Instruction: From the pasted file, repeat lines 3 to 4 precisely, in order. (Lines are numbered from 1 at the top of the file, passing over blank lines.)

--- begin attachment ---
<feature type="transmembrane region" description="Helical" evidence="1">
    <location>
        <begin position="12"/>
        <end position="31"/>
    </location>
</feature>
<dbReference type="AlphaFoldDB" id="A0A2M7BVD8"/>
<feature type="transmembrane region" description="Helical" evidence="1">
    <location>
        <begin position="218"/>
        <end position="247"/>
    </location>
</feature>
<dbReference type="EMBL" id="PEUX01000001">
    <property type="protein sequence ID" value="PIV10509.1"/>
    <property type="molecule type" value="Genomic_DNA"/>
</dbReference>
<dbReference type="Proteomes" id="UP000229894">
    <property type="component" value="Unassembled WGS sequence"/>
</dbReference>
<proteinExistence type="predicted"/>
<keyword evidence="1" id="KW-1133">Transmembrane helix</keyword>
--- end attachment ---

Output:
        <begin position="12"/>
        <end position="31"/>